Expect the unexpected, surrounding the not surrounded
To exit the restored interior of the building Lutetia – a building from the 20's – to enter the external reality of Patriarca's square, a place where anything could happen, where a panoply of actions occurred simultaneously in a true sensorial experience. Someone begins to preach at one of the corners of the square – vehemently throwing the Bible on the floor and screaming for whoever would hear him; simultaneously at another corner it is heralded what would be best for the country would be, at the same time there is a group demonstrating; there is a woman dancing and singing on her own, while several people remain to profit from the free Wi-Fi; a teenager runs – after having stolen a mobile phone from a distracted passer-by; several crack addicts – as if fallen from a tree – are sleeping in a corner or even right in the centre of the square; some homeless people doing their daily hygiene; drama students acting; several street vendors selling the unimaginable – from rubber cockroaches to miracle products meant to clean the floor; maybe someone will pass by screaming or will simply cross the square on his own uneventful and silent step of someone who goes to or comes from work. A daily experience where all the senses are truly tested.
Each day, whatever the direction that had been chosen, either left or right, the circulation in the centre, a continuous rush hour – from 7 am to 7 pm – was made in a permanent waddle. Turning right, heading northwest through Viaduto do Chá towards República, or down Líbero Badaró street towards 25 de Março street, or also down the Dr. Falcão Filho street – which was very rare – crossing a bridge to the bus terminal. Choosing to turn left towards northeast, through São Bento Street – passing by various shops, bakeries and banks until 25 de Março street, or by Quintanda street – where someone would scream for hours: 'óticaaaaa! óptica! óptica! óticaaaa!' (Optics) - or, at last, heading southeast along Direita Street towards the Sé (Cathedral) and Liberdade.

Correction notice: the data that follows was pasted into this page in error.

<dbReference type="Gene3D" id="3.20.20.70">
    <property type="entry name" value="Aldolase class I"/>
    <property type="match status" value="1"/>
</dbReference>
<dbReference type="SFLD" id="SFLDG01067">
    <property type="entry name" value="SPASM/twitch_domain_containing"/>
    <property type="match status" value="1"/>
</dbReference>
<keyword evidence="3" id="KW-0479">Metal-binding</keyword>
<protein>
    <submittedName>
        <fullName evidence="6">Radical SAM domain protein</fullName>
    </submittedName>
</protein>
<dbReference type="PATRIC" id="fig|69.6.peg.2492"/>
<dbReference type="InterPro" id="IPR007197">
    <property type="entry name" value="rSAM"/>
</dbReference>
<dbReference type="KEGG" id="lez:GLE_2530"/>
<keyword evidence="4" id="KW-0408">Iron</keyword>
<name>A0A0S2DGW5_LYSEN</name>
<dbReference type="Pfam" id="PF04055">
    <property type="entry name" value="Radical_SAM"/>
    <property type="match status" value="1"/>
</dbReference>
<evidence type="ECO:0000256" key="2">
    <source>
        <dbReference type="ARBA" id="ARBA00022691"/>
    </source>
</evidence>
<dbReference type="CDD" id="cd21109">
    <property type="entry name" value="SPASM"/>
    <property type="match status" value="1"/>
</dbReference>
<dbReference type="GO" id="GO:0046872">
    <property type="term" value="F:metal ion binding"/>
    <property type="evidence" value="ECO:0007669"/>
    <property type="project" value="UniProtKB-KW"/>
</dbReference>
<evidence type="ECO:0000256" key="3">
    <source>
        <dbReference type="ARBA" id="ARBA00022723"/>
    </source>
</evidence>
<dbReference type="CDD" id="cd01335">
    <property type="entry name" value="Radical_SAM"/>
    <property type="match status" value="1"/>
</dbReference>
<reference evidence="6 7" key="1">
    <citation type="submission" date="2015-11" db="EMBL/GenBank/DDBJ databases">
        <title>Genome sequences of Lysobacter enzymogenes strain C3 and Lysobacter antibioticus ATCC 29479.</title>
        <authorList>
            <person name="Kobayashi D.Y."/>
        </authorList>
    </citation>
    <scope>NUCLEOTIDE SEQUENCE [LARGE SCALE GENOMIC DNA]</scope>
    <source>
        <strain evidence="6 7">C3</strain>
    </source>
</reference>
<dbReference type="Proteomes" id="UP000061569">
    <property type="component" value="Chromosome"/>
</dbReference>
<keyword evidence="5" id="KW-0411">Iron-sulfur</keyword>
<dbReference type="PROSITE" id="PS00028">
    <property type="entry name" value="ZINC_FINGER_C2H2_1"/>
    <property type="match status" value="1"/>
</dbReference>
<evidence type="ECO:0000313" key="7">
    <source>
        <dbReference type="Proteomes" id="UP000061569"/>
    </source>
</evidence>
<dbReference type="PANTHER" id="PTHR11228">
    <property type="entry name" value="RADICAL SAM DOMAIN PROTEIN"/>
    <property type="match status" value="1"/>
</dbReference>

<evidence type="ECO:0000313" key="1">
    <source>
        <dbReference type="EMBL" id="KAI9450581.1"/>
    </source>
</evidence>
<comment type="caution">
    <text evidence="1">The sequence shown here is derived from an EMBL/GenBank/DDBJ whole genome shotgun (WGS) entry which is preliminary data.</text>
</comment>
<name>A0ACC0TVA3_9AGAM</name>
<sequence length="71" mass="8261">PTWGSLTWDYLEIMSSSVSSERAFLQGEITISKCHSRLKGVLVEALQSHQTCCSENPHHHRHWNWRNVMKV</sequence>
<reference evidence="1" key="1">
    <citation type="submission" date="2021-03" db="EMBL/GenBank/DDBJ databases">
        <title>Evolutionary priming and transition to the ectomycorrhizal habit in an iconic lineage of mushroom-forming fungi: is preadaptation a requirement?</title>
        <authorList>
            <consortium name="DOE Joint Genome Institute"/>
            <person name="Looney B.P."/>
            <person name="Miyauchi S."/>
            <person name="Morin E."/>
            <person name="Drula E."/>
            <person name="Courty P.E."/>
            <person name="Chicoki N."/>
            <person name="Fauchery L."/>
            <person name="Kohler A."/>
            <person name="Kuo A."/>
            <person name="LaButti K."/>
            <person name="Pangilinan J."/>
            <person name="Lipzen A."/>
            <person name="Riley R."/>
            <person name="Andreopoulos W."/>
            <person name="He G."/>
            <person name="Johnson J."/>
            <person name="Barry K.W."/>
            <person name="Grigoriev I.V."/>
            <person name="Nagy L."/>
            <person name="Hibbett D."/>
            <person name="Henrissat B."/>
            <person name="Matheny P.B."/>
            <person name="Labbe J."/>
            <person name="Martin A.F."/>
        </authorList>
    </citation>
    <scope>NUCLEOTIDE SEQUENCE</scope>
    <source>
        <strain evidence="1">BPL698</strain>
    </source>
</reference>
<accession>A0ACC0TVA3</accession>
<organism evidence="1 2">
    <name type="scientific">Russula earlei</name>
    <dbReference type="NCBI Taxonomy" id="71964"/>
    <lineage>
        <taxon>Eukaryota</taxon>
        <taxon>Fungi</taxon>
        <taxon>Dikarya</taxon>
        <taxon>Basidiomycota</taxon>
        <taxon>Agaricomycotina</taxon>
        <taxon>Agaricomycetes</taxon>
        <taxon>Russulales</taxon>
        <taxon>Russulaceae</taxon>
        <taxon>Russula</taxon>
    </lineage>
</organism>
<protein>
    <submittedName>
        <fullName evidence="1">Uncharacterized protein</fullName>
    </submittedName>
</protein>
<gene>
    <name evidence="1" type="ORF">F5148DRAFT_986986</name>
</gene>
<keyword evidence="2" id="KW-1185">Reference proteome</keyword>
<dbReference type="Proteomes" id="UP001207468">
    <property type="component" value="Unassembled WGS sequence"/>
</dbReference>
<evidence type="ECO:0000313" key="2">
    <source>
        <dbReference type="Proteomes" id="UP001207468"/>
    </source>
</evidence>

The walk would begin with a confrontation – with each body met at the street, within a fraction of a second the gazes would meet, penetrate and pierce through. There's almost a collision between the bodies, but the gaze quickly moves to another subject – almost a collision of bodies, similar to a dodgem track. Following the planned route on a fast, rhythmic step, I visualise the path and the dance begins: a diversion from one body to another, which on its course to the unknown, that seems to want to touch me after having pierced me already with the gaze, forcing me to look away or deviate my body to the left or to the right. Movement/action resembling Marina Abramovic and Ulay's performance, Imponderabilia from 1971, whose decision to pass between their two bodies involved a gender choice. In these streets, the constant distance between bodies, a concept presented by Edward T. Hall in, The Hidden Dimension (Relógio d’Água Editores Lda., 1986, p.134), divided into four distances, intimate, personal, social and public, was regularly exceeded, the distance between my body and another body was constantly being tested and broken. Who I wanted to face or not, to look at or not, to touch and rustle, did not belong to me.
Zigzagging in a straight line
Take a look.
Head down the stairs,
face the square.
Go down the street,
go up the street.
A countless number of colours.
Pass under bridges,
Water! Water! Water!
Lose sight of the North.
Collide with boxes, Styrofoam boxes, people, street vendor's cars, animals, diverse objects, food, fallen bodies, garbage...